Last week, we achieved the success that thousands of retired coal miners and their families so desperately needed with the passage of my proposal to permanently extend their health care benefits. And with President Donald Trump’s signature, it is now law.
You may recall that at the end of December, their health benefits were set to expire. If Congress had not acted, approximately 3,000 Kentucky coal miner retirees — and tens of thousands more around the country — would have seen their health care benefits end. After years of hard work in the coal mines, they deserved better than having to suffer as collateral damage of President Barack Obama’s war on coal.
A retired coal miner from Georgetown contacted my office last week. He suffers from diabetes and heart disease, and his wife is a breast cancer survivor. He told me that, there “is no question of whether or not we need our health insurance to continue. Without it, we would probably lose our home.”
This is just one of the stories I’ve heard during meetings and phone calls from retired miners and their families.
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As the senior senator from Kentucky, I’ve met with these retired miners numerous times, and I’ve heard their concerns. That’s why when Congress passed funding legislation, I ensured it included my proposal to permanently extend their health-care benefits. This permanent fix followed bipartisan efforts last year to ensure the benefits did not lapse.
But there is more critical work to be done, and it’s important to remember how we got to this point.
Coal miners across Kentucky and throughout the country have suffered the consequences of Obama’s anti-coal policies. For eight years, the previous administration’s overregulation — which was protected and reinforced by most Senate Democrats — devastated Kentucky coal communities by contributing to mine closures and significant job losses. These miners became the victims of the left’s agenda to shut down the business that provided their paychecks.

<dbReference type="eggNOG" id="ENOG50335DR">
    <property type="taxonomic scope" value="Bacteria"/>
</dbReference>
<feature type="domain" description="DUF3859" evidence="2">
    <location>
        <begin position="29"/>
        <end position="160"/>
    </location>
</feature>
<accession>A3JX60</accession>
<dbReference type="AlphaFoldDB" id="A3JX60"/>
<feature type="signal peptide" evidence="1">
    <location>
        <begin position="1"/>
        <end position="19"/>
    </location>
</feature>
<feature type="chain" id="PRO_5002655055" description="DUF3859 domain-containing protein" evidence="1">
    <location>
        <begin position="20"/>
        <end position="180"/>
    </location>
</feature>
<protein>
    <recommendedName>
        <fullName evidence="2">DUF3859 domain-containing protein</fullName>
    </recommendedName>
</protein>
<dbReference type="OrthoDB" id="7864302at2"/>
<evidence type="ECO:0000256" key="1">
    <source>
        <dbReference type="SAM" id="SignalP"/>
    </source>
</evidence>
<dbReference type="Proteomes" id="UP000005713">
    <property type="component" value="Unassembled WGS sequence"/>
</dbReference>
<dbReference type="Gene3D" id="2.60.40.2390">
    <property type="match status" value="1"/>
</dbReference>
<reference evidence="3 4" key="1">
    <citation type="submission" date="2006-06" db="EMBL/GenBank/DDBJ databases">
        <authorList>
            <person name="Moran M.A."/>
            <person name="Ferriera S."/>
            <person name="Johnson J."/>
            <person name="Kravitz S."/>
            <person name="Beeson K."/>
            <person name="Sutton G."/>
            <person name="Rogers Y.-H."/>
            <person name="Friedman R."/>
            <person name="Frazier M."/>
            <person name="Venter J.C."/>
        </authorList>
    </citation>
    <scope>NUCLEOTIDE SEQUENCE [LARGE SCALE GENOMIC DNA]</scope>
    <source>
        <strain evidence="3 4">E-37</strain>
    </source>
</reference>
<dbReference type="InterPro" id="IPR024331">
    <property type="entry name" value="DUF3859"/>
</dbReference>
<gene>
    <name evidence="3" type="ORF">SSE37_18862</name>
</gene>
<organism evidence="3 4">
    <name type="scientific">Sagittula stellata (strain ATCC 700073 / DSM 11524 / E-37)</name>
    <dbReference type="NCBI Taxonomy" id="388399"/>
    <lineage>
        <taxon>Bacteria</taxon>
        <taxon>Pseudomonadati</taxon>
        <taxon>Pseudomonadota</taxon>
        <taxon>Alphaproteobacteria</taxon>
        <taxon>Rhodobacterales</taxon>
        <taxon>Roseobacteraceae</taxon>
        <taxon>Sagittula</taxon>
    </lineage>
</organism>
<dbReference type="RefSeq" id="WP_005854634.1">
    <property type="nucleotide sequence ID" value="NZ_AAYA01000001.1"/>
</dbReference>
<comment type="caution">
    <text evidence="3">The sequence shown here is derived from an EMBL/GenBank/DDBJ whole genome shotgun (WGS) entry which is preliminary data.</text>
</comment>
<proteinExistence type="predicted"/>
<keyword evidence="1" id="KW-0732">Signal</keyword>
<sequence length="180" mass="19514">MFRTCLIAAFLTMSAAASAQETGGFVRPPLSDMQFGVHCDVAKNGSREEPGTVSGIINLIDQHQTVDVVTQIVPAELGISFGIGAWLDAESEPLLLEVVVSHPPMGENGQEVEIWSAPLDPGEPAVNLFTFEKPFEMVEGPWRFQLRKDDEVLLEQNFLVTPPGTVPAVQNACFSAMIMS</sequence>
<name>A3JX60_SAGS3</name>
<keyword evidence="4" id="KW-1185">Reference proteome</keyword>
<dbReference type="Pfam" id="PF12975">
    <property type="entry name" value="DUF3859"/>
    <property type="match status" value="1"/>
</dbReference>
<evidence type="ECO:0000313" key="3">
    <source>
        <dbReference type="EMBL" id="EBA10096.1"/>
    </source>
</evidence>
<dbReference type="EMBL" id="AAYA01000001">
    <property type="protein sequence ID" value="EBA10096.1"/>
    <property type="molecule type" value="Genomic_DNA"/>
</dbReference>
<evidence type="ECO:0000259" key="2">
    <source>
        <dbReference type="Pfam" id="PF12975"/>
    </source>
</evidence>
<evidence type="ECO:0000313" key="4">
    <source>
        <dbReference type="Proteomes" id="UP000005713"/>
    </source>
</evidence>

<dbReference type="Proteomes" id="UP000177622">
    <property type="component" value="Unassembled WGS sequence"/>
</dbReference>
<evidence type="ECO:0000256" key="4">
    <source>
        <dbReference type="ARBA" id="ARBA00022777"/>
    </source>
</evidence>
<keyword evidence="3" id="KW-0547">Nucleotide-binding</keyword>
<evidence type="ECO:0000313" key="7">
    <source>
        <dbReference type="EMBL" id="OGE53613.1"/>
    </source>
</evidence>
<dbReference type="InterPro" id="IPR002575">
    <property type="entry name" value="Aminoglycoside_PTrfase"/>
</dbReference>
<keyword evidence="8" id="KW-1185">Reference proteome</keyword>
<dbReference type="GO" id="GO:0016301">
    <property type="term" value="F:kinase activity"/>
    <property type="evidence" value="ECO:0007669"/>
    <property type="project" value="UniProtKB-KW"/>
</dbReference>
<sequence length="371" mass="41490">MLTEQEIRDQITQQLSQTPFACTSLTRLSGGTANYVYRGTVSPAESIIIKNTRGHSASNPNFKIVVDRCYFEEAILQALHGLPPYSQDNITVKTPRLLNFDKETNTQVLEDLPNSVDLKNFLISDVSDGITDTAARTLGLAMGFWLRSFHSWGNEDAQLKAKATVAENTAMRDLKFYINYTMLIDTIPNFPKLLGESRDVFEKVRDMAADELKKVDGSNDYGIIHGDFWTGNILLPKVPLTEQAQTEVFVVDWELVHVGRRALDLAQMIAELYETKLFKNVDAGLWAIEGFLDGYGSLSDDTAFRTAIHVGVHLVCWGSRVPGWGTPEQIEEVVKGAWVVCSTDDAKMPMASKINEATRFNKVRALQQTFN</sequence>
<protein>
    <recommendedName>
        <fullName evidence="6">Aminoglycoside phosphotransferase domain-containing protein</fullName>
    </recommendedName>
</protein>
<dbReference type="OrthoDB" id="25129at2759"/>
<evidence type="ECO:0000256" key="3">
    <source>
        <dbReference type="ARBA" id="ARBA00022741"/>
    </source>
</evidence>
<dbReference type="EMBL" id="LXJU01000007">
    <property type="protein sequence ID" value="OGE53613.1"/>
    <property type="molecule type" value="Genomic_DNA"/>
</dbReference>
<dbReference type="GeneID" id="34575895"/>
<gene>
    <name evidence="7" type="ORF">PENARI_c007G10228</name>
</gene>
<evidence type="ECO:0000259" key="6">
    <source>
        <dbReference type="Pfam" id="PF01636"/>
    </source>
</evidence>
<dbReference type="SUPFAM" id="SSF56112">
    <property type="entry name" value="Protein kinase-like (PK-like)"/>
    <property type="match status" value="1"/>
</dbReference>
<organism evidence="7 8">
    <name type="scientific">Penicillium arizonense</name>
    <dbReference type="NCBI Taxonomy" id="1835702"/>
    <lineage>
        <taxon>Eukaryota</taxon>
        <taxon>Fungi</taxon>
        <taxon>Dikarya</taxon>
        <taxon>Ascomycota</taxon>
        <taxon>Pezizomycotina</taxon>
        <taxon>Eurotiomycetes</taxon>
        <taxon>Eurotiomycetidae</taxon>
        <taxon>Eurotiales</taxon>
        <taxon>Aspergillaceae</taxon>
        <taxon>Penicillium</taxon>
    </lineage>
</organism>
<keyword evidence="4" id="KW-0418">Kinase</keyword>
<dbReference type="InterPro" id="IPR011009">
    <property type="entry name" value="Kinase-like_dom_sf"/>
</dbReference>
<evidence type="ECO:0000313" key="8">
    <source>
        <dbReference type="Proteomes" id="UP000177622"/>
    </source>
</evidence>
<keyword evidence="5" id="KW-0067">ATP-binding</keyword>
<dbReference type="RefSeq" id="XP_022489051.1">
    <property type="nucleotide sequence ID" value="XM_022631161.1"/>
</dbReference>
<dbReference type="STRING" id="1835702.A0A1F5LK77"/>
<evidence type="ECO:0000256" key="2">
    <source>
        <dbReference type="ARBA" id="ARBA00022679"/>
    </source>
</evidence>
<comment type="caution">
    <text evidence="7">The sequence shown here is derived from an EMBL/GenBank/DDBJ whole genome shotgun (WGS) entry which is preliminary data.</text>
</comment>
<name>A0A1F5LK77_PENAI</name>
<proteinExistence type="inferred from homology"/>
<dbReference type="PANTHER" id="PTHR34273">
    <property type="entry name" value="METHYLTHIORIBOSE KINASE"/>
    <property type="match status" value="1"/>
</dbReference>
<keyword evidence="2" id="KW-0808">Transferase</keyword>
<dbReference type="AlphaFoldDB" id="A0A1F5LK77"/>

Throughout my career, I have been committed to working on behalf of Kentucky’s coal jobs and coal communities, and this dedication continues today in my position as Senate Majority Leader. Earlier this year, I sent a letter to then President-Elect Trump about what his administration, along with Congress, could do to help lift the burdens of coal communities.
Together, Trump and I have reversed several anti-coal policies from the previous administration, including the Stream Buffer Rule, which put one-third of coal-related jobs at risk, and the Clean Power Plan, which aimed to close existing coal plants and prevent new ones from ever being built.
In addition, I am working to protect the land and communities even after coal mining activities have ceased.
Last year, I worked with Congressman Hal Rogers to launch a pilot program to provide funding for the reclamation and development of abandoned mine sites. Because of its success, we worked to maintain the program in this year’s appropriations bill.
In March we introduced the RECLAIM Act of 2017 to build on the pilot by releasing $1 billion in funding over five years to coal states for the cleanup and development of abandoned mine sites. This bill is part of my ongoing efforts to support reclamation activities that restore the land’s beauty and help diversify the economy in some of Kentucky’s hardest-hit communities.
Over the past several years, I have also been proud to secure federal funds for economic development, job training and infrastructure projects for Kentucky coal communities.
As long as I am a senator, I will fight against those who want to close mines and kill mining jobs. I look forward to continuing to work with the Trump administration and my colleagues in Congress to protect Kentucky coal communities.
Mitch McConnell is Senate majority leader.